Szakály showed the same positivistic mindset when discussing the deportation of approximately 23,000 Jews in July 1941 who, according to the Hungarian authorities, could not produce proper identification to prove they were Hungarian citizens. This event took place shortly after the German attack on the Soviet Union. The Hungarian authorities sent these unfortunate people to territories already held by the Germans. Most of them were killed by the German occupying forces. According to Szakály, “some historians consider this event to be the first deportation of Jews from Hungary,” but in his opinion it can more properly be considered “a police action against aliens.” Jewish communities demanded Szakály’s resignation from his new post as director of Veritas.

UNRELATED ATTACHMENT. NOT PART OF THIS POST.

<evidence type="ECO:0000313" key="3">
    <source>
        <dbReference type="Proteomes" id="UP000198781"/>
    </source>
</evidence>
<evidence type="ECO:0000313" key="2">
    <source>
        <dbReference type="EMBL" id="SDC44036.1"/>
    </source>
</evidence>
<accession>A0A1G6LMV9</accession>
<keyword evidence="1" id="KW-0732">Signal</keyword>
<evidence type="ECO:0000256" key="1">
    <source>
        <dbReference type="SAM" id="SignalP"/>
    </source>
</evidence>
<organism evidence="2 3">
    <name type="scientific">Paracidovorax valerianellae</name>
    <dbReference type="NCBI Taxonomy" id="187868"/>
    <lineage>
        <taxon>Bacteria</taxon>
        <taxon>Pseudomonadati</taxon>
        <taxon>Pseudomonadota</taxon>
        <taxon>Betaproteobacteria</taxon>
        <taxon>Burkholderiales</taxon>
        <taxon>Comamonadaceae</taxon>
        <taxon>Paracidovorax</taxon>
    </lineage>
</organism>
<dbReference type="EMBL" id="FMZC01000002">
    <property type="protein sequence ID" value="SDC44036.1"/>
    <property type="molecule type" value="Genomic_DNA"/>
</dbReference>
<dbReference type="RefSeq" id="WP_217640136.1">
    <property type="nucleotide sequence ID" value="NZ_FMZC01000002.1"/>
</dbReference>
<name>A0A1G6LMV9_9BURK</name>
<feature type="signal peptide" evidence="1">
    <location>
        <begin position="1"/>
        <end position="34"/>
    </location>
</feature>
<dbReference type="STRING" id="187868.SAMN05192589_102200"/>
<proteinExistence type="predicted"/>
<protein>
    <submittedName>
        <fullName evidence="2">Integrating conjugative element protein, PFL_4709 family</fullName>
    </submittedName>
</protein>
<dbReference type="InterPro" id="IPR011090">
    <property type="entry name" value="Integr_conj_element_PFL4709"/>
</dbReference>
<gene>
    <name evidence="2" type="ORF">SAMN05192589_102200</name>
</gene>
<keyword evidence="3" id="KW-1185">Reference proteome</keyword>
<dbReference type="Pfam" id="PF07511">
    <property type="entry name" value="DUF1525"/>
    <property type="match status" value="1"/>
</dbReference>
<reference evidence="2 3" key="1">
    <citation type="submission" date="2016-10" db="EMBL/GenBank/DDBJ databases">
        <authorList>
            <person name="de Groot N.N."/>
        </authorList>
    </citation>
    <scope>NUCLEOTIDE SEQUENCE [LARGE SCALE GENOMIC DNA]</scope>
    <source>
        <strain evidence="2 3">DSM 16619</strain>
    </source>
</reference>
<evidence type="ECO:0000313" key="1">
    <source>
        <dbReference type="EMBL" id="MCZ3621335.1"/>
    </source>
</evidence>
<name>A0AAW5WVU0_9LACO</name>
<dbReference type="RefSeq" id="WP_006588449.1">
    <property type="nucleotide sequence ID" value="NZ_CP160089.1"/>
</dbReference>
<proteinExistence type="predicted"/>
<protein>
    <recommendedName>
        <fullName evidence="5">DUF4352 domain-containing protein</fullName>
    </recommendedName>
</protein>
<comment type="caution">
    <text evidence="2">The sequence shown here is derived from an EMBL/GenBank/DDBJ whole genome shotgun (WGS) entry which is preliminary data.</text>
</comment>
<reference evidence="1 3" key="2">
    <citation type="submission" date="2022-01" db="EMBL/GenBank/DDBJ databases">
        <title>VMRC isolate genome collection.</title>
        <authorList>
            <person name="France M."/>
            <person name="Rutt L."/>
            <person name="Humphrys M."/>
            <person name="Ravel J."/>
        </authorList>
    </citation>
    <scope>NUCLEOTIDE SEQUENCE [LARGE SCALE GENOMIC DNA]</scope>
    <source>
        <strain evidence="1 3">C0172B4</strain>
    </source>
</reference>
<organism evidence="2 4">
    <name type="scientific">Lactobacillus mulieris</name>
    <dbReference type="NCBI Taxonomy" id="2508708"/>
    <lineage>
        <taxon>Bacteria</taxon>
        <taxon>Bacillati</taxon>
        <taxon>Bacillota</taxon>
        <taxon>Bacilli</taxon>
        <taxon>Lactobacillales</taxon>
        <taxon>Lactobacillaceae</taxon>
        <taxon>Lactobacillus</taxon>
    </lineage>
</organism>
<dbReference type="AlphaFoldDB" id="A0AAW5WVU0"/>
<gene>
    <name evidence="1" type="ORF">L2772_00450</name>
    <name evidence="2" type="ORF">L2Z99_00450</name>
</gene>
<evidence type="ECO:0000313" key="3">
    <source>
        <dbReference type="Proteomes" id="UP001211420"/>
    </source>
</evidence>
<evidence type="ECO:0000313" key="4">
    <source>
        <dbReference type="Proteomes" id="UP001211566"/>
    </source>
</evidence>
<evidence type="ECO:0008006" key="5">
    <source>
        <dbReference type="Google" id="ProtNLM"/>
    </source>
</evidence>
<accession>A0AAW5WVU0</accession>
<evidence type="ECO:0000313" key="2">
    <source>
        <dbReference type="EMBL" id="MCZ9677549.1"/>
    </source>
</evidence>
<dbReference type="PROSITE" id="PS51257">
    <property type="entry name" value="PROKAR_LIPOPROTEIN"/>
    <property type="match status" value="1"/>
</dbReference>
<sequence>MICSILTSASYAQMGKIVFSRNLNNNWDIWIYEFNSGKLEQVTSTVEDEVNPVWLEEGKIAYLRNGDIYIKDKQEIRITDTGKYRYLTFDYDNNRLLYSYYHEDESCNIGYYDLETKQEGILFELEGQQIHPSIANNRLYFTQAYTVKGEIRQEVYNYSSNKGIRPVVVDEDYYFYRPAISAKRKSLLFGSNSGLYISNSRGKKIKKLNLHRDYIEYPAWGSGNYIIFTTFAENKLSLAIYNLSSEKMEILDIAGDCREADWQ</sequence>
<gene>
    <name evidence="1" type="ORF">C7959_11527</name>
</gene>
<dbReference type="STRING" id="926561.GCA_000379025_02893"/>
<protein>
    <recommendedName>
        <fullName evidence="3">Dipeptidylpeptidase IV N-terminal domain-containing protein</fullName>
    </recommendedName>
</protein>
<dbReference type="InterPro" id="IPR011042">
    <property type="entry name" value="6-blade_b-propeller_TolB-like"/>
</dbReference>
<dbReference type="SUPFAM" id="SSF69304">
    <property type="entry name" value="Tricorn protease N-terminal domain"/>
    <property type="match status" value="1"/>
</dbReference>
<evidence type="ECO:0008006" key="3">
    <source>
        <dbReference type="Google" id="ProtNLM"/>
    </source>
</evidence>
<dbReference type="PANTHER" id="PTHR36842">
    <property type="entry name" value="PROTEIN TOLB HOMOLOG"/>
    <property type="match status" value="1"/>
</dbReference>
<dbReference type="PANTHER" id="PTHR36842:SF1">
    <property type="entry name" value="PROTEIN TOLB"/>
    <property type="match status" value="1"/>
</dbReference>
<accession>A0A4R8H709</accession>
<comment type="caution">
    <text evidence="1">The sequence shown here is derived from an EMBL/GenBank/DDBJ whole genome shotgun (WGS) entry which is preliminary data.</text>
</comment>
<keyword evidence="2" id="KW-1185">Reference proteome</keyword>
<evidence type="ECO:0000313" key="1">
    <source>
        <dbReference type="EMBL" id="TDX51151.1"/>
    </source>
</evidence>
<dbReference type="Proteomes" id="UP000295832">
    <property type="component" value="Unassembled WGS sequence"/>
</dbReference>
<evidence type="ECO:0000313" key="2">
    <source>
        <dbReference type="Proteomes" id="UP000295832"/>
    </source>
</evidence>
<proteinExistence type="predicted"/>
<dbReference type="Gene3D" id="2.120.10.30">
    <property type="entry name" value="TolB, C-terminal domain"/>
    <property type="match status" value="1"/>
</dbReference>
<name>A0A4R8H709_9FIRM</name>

Of course, Szakály did not resign. Moreover, as he said in this latest interview, he sees no reason to resign. He used “the correct technical term.” But then he continued: “I asked Ádám Gellért [a scholar who published an important study of the event] whether he looked at the text of the regulation. Did it say that Jews had to be expelled? Or did it say that they have to be expelled because they had no citizenship? It is another matter whether it was the appropriate time during the summer of 1941 to expel those without papers. I don’t contend that it couldn’t have happened that somebody out of spite expelled such a person who did have citizenship.”